Built in the 18th century, Villa Iachia is a historical residence in Comune di Ruda, situated a few kilometres away from the Roman city of Aquileia. It was originally split into two dwellings dating from the 17th century that were merged following the union between the Morpurgo and Iachia families in 1814. Between 1870 and 1880, Giacomo Davide Iachia founded an agricultural business that would have then become one of the most important in the area.
The plots of land ran from Ruda up to Aquileia, Campolongo al Torre and Fiumicello and were used to produce wine, fruit and vegetables, including sugar beet and even tobacco, which were used in commerce in Trieste and in the Istrian penninsula. The lands were destroyed during WW1 when the Villa was turned into a wartime hospital but, due to the sheer determination of Giacomo Iachia, agricultural activity soon returned to normal, earning him the gold medal in 1922 from the Regional Committee for his contribution to the reconstruction of the destroyed land and the revitilization of the Goriziano area.
Nowadays, Villa Iachia is a patron of the fine arts and turned its agricultural activity into a tourism-oriented one, making event organisation and holidays a reality. We constantly work to ensure that the history, the testimony and the artistic and natural beauties housed in Villa Iachia are preserved. With our main objective being to make present projects become future memories, and to ensure that the generations to come will be able to enjoy this corner of paradise; of whom all of us: guests, friends and visitors should feel “guardians” of.
The Iachia Family has been the owner of the Villa for over two centuries. The family arrived in Trieste around the end of the 18th Century and was part of the upper-middle class, being related to some of the most distinguished families of the time.
Giacomo Iachia (1884-1960) married Jole Vivante (1895-1970), the youngest daughter of Giuseppe Vivante and Natalia Schmitz, sister of the famous writer Italo Svevo. The couple settled in Palazzo Vivante (ex Palazzo Corti), where Emanuele Filiberto Duca D’Aosta established the command of the Terza Armata in 1918, using Villa Iachia as their countryside residency.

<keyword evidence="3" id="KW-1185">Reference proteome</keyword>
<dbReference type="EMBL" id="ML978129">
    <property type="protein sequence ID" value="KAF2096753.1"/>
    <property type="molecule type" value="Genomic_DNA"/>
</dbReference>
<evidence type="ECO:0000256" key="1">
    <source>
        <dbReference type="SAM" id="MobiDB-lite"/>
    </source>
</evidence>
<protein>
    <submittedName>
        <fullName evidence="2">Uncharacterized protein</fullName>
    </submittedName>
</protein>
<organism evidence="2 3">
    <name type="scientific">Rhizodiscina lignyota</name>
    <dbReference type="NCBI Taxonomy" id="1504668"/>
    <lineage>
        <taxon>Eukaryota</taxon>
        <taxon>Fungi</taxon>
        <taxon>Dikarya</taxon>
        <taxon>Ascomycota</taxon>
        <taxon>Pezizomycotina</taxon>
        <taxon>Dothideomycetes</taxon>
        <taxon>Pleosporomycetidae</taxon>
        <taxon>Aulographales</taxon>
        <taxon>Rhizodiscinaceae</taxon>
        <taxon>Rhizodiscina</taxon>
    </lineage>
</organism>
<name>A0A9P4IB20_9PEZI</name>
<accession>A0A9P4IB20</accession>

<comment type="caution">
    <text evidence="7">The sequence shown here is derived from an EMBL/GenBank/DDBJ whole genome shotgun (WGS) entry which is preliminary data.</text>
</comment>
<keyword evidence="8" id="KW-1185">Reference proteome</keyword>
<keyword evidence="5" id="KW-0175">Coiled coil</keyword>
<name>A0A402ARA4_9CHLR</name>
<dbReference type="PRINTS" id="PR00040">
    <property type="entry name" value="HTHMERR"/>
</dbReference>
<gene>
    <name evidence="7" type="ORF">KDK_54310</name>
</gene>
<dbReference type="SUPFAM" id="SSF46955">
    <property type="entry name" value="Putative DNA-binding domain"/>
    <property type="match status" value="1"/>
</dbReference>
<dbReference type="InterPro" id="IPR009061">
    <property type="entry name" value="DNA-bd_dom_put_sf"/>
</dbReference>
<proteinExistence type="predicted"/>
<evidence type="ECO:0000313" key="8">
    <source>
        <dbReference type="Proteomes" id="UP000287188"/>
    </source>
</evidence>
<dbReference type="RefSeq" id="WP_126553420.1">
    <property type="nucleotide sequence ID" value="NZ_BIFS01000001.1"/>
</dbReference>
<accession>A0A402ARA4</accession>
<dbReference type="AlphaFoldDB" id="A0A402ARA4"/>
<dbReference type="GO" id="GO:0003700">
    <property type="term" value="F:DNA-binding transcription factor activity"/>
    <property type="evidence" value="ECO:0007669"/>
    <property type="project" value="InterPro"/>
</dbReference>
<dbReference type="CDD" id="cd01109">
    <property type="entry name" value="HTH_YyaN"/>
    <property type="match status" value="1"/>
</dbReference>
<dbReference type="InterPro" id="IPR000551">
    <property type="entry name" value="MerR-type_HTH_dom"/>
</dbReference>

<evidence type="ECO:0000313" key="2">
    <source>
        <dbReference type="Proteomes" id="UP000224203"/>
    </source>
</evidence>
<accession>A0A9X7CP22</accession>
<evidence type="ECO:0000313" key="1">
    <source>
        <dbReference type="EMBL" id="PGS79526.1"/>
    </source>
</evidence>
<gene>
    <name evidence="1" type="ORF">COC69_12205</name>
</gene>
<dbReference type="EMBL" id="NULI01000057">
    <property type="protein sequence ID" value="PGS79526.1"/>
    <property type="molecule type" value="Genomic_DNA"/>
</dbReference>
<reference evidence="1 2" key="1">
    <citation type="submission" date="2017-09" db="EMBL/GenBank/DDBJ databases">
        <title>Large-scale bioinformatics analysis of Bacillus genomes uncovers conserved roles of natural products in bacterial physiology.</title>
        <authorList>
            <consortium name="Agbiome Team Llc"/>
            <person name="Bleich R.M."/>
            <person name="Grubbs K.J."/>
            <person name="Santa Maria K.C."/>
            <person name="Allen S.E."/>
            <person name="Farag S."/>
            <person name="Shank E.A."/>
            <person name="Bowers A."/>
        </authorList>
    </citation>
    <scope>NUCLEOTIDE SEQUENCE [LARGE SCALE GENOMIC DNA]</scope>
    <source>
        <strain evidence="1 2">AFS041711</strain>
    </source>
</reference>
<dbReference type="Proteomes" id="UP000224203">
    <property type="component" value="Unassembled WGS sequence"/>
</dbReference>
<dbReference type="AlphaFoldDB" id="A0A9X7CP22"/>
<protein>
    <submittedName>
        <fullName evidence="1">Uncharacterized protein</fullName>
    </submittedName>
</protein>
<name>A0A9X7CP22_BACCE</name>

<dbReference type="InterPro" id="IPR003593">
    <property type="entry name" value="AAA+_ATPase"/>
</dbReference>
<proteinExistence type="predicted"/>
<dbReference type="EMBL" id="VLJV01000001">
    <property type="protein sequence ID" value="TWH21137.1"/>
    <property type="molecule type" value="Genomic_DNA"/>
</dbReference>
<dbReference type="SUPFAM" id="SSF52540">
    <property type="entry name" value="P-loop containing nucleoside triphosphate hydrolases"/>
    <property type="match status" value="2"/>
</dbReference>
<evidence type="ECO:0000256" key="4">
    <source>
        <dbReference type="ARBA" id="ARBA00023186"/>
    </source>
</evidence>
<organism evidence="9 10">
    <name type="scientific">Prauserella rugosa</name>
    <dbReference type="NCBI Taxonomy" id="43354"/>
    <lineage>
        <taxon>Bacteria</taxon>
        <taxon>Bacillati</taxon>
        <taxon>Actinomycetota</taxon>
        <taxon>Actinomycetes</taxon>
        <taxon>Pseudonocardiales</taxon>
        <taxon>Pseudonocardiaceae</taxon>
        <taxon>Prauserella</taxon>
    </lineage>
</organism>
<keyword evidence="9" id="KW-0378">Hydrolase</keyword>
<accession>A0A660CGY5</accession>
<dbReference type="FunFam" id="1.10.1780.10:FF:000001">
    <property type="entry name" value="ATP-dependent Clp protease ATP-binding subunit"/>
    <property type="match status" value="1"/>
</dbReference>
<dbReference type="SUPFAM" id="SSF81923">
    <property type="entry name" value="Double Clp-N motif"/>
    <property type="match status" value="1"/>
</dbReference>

In 1940 the farm was divided in 15 colonies and would extend for about 200 hectars. The mean production would be of about 700 tons of wine, 1200 of wheat, 2000 of corn, 40.000 plants of Kentucky tobacco, 2000 ones fo beet and 200 peach tress; which were awarded various prizes for their quality. The remaining fields were turned into artificial lawns where silkworms were reared.
During the Second World War the Iachia family, as many other families of Jewish origins, had to flee Trieste.
Palazzo Vivante became the garrison firstly of the fascists and then of the Nazi troupes. It unfortunately ended up being severely damaged by the bombings. Two of Jole’s brothers died in San Sabba in 1943, while the sons and nephews either joined the partisans either fled to Switzerland. The Iachia farm was requisitioned by the German troupes and suffered robberies and confiscations.
When the war ended the family decided to leave Trieste permanently to move to Bologna.
The farm underwent a drastic remodeling. During the sixties the last crops and share farming were suspended. The last colons were given the house in which they lived in as severance. When his parents passed away, Gino Giuseppe Iachia decided to renovate some of the farm’s cottages and invested on growing and selling Christmas trees for a few years. In 2006 the ancient wine cellars and other historically relevant buildings that were part of the whole architectural complex were renovated. Such a restoration was brought out with the main goal being to preserve and highlight the authenticity and history of the residence.